History, Information, and Value of 1921 Morgan Dollar
Value of 1921 Morgan Silver Dollar
The 1921 Morgan silver dollar is by far the most plentiful today of any date in the Morgan series. In this year the Treasury caused tens of millions of coins to be struck to provide backing for Silver Certificates. The Mint redesigned the Morgan dollar this year-the old Morgan hubs were destroyed in 1910-and the new coin was in more shallow relief at Miss Liberty’s portrait on the obverse and with a flatter reverse than the older dates in the series. All of the 1921 dollars look different from those produced from 1878 to 1904. Due to the nature of the dies, the strike on all 1921 dollars is apt to be shallow. Most coins show additional weakness on the reverse among the lower wreath leaves. Luster is usually satiny rather than frosty, but many specimens are dull or grainy. Most Proofs possess the same highly polished deep mirror surface typical of the 19th century Proof Morgan dollars. Some may have slight tinges of graininess near the rims. Contrast is average.
Circulated 1921 Morgans Are Just Worth Their Silver Value: This plentiful date can be found in just about any circulated grade imaginable though it is a date that generally goes to the melting pot in times of high silver value. This coin was minted at the Philadelphia Mint.
Gem Coins Are Common But Marketable: Millions of coins exist in Mint State! Name your grade and it’s yours, though, of course, gems are not as common as you might think. A solid gem MS-65 or finer coin with bold details and lively luster is a prize waiting to be plucked by today’s discerning collectors.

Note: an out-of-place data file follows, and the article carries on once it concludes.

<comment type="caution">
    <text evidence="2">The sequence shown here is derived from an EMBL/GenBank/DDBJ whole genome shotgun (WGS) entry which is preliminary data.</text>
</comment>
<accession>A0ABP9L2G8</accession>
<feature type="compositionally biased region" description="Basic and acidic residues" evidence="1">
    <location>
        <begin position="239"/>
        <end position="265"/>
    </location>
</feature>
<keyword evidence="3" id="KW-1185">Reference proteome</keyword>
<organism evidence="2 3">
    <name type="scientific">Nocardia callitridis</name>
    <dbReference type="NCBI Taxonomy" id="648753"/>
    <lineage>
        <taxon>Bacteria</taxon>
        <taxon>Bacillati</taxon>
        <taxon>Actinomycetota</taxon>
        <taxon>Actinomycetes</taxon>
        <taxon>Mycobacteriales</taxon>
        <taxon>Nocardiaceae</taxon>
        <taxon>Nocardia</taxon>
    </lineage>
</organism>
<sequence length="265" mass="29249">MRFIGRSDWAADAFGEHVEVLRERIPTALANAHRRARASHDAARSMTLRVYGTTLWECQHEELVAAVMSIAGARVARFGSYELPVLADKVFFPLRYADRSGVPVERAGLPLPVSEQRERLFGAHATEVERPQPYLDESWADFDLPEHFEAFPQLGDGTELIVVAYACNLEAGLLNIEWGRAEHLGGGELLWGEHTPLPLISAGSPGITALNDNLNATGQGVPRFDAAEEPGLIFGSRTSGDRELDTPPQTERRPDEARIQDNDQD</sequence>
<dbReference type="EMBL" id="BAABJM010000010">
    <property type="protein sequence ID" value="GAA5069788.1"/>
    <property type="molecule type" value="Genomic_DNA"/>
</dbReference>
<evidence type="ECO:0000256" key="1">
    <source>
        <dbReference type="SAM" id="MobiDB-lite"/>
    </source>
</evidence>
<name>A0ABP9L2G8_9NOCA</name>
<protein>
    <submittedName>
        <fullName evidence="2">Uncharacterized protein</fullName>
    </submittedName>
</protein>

1921 Proofs Exist, But Buy Carefully: There are so-called “Zerbe” Proofs of the date that were supposedly ordered by Farran Zerbe, but most collectors today do not consider the pieces with the Zerbe designation to be Proofs in the true sense. No Zerbe documentation has ever been found, and the matter may be a fantasy. Even so, they are certified as such. On the other hand there are “Chapman” Proofs of the year that more closely answer the calling of Proof Morgan dollars. Perhaps 25 to 30 or so were forthcoming from the Mint in Philadelphia, most of which were offered in early 1922 by dealer Henry Chapman. These have the earmarks of earlier Proofs-flashy, reflective fields, and there is some slight cameo contrast on a few specimens. These appear only infrequently in the marketplace and authentication is mandatory for those unfamiliar with the issue.
The obverse text on the Morgan Dollar reads “Liberty; E Pluribus Unum; 1921.” The reverse text on the Liberty dollar reads “United States of America; In God We Trust; One Dollar.” The obverse of the silver one dollar coin has a bust of a female facing the left wearing a cap and small crown, with flowers tucked in her hair and stars surrounding the border. The reverse of the Morgan Dollar has an eagle in the center with its wings spread and a wreath surrounding.
The Morgan Dollar series is very popular among collectors. If you have a Morgan (Liberty) Dollar that you would like to sell, please contact our experts at Coinappraiser.com and they would be happy to help you. We run rare coin auctions and will find your treasured coin a home where it will be valued. Additionally, if you keep asking yourself: “What is my coin worth” then we invite you to use our online coin price guide. Contact us today to sell your coin!